Connecticut Civil Engineers Give the State's Infrastructure a "C" Grade

Drone flying over bridge

Grades across five categories range from a "B" for rail to a "D+" for roads.

October 10, 2022
The American Society of Civil Engineers

WATERBURY, CT. — The Connecticut Section of the American Society of Civil Engineers (ASCE) released the 2022 Report Card for Connecticut's Infrastructure today, with five categories of infrastructure receiving an overall grade of a 'C'. That means Connecticut's infrastructure is in mediocre condition, an improvement over the 'C-' grade issued in the 2018 report card. The bump is thanks in large part to improved condition of assets across several categories and additional funding allocated for roads, bridges and rail. Connecticut is also set to receive more than $5 billion from the federal bipartisan infrastructure bill, which was passed in late 2021. However, these improvements are threatened by Connecticut's aging infrastructure – one of the oldest infrastructure networks in the U.S. – and the recent suspension of the state's already-insufficient gas tax. Civil engineers graded bridges (C), drinking water (C), rail (B), roads (D+), and wastewater (C-).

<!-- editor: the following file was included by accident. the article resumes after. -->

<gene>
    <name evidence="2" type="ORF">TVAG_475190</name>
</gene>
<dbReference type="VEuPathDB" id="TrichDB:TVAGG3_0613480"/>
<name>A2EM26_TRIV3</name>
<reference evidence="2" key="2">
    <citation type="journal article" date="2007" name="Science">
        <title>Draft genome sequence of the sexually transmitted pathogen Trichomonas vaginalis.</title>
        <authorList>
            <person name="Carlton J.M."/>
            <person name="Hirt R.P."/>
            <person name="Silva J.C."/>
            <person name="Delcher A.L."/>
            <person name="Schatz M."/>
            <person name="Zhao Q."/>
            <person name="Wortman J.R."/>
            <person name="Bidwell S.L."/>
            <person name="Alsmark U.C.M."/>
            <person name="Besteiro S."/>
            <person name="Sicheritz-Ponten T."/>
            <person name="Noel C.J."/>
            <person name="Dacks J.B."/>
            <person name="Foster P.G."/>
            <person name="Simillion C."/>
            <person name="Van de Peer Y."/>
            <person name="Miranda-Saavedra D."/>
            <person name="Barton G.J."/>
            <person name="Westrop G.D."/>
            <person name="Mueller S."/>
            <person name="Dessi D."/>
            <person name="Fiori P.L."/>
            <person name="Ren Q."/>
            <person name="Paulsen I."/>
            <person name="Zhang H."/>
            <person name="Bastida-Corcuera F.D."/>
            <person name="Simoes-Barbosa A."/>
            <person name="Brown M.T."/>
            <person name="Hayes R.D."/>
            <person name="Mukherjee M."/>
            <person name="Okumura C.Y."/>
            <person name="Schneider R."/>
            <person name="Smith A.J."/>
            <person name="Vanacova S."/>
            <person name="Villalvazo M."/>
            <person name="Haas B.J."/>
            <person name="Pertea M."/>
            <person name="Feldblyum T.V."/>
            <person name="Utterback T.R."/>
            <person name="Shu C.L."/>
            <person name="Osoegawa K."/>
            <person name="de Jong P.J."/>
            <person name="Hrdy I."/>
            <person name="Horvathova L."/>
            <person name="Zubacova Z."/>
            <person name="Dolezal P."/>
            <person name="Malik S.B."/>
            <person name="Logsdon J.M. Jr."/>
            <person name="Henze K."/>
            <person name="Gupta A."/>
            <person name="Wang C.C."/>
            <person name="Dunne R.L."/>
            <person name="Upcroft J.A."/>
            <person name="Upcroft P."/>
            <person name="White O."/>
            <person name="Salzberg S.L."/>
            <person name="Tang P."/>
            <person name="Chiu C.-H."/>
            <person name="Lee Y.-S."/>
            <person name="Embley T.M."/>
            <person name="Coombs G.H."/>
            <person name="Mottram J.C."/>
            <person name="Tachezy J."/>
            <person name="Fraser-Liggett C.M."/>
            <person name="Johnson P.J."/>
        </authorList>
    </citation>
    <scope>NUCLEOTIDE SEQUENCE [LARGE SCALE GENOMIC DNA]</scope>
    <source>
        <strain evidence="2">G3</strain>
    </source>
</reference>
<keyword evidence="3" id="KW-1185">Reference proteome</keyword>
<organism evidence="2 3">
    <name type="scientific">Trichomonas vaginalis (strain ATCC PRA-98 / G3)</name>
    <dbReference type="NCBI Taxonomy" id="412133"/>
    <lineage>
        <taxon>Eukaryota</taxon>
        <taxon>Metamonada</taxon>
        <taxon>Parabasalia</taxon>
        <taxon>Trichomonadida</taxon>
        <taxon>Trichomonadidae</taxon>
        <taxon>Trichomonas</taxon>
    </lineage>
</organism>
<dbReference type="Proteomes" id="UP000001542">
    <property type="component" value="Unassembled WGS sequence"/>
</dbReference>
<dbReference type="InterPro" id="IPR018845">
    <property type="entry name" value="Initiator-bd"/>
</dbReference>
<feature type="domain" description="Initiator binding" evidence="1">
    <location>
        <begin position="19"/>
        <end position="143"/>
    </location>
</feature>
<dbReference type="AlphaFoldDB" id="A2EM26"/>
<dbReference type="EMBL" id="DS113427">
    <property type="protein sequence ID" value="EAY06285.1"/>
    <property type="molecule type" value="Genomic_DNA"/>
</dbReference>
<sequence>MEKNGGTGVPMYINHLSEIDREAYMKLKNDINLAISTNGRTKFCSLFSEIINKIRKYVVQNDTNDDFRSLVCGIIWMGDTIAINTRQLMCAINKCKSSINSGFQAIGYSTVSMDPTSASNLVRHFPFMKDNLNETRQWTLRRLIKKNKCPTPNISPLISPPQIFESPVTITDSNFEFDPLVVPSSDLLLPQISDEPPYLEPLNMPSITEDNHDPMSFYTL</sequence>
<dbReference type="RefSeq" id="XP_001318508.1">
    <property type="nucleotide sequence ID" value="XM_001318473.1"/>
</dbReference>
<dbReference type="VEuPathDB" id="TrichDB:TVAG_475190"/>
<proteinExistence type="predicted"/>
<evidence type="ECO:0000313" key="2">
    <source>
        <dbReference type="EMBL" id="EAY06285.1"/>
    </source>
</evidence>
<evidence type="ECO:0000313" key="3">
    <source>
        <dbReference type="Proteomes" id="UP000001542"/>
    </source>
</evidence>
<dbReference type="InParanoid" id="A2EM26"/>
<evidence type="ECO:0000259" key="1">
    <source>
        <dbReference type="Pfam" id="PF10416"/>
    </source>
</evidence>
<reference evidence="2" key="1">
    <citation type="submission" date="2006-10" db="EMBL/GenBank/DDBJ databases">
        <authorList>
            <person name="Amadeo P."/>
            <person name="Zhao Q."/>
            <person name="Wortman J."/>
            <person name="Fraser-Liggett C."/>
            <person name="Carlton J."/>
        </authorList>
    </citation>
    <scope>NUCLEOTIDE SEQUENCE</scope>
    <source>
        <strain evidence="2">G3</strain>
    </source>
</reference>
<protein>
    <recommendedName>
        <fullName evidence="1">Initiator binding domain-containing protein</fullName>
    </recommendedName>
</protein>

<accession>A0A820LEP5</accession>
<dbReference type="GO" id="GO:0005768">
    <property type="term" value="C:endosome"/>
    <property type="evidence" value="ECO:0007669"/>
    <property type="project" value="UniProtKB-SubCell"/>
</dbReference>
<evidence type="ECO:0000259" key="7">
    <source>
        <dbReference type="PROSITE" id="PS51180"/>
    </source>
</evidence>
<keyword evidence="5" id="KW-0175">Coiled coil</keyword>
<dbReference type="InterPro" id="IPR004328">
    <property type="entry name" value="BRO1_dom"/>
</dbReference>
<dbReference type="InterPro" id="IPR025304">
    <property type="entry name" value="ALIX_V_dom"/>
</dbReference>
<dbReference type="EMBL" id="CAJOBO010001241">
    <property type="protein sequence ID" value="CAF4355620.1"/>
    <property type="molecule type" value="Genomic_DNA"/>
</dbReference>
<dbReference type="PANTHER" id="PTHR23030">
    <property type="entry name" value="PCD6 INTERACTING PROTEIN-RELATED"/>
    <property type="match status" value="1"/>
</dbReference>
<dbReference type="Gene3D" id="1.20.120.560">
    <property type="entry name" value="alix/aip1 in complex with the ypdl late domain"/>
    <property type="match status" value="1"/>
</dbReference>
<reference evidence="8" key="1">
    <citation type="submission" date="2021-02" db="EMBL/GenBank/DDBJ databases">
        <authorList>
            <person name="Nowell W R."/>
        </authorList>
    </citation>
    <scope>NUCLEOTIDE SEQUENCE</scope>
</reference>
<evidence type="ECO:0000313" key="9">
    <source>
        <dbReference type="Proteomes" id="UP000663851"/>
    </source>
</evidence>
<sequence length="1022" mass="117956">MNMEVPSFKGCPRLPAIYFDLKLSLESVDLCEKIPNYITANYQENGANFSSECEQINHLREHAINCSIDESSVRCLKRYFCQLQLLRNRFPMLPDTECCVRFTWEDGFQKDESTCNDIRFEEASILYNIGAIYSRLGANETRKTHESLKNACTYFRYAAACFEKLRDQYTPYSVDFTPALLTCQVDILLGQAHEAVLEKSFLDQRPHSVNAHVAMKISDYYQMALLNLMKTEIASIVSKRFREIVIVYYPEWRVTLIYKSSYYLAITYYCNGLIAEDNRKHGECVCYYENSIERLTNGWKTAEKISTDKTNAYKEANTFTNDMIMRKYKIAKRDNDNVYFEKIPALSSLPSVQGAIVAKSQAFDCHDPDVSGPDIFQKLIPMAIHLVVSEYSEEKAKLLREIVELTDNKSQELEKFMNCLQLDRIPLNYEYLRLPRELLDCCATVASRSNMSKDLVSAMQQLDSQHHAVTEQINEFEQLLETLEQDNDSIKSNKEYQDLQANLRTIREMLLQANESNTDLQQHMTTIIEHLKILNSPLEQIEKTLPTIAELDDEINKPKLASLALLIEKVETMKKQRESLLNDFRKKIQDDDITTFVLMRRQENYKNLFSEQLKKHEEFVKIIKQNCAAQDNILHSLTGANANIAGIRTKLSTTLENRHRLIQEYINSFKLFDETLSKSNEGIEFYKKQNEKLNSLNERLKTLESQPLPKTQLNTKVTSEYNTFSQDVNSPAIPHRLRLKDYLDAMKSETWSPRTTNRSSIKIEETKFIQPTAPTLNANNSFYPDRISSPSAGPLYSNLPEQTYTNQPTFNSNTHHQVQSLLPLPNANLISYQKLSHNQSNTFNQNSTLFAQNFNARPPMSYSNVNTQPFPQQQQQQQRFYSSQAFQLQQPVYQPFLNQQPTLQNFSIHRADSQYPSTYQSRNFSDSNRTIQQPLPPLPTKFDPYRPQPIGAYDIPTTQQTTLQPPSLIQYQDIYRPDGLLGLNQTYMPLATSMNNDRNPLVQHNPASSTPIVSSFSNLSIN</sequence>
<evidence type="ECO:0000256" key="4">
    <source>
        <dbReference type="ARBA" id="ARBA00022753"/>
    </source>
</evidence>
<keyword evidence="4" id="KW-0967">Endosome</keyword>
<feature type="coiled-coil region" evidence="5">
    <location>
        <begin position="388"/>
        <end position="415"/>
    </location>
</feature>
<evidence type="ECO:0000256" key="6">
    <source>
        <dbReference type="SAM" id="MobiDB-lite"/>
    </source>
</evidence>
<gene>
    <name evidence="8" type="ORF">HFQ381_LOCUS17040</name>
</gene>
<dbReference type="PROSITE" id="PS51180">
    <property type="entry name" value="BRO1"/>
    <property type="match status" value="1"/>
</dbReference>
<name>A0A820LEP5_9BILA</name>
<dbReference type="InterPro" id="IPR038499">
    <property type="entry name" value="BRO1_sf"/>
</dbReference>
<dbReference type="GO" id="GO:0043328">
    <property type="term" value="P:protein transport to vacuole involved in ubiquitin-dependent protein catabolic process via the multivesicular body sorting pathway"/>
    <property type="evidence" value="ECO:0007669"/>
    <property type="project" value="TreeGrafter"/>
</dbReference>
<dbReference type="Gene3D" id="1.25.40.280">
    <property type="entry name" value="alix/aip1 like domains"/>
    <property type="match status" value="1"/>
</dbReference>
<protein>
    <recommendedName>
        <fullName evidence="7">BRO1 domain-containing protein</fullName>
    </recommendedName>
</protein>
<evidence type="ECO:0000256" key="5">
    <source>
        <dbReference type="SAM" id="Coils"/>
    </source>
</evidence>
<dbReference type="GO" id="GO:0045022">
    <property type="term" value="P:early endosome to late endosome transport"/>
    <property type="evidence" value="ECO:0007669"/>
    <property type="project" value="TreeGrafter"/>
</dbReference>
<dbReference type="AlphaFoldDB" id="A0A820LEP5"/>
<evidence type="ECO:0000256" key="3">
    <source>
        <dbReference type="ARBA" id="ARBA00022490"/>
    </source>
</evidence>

"This Infrastructure Report Card shows that while Connecticut has made great progress, much more needs to be done to rebuild our state's roads and bridges and deliver essential services like clean drinking water," said U.S. Senator Richard Blumenthal. "President Biden's historic Bipartisan Infrastructure Law is expected to invest more than $5 billion in Connecticut's infrastructure and create thousands of good paying jobs for the workforce. These federal funds, along with critically increased job training resources, will help address the challenges outlined in the Report Card. I thank the Connecticut Society of Civil Engineers for their commitment to designing and building our infrastructure, as well as all of the workers who innovate and advance the systems and structures we rely on every day."

To view the report card and all five categories, visit

Founded in 1852, the American Society of Civil Engineers represents more than 150,000 civil engineers worldwide and is America's oldest national engineering society. ASCE works to raise awareness of the need to maintain and modernize the nation's infrastructure using sustainable and resilient practices, advocates for increasing and optimizing investment in infrastructure, and improve engineering knowledge and competency. For more information, visit or and follow us on Twitter, @ASCETweets and @ASCEGovRel.


Arrange No Cost Consultation


Construction Defect Journal is aggregated from a variety of news sources, article submissions, contributors, and information from industry professionals.

No content on this site should be construed as legal advice or expert opinion. By viewing this site you agree to be bound by its terms and conditions


Copyright 2023 - Construction Defect Journal – All Rights Reserved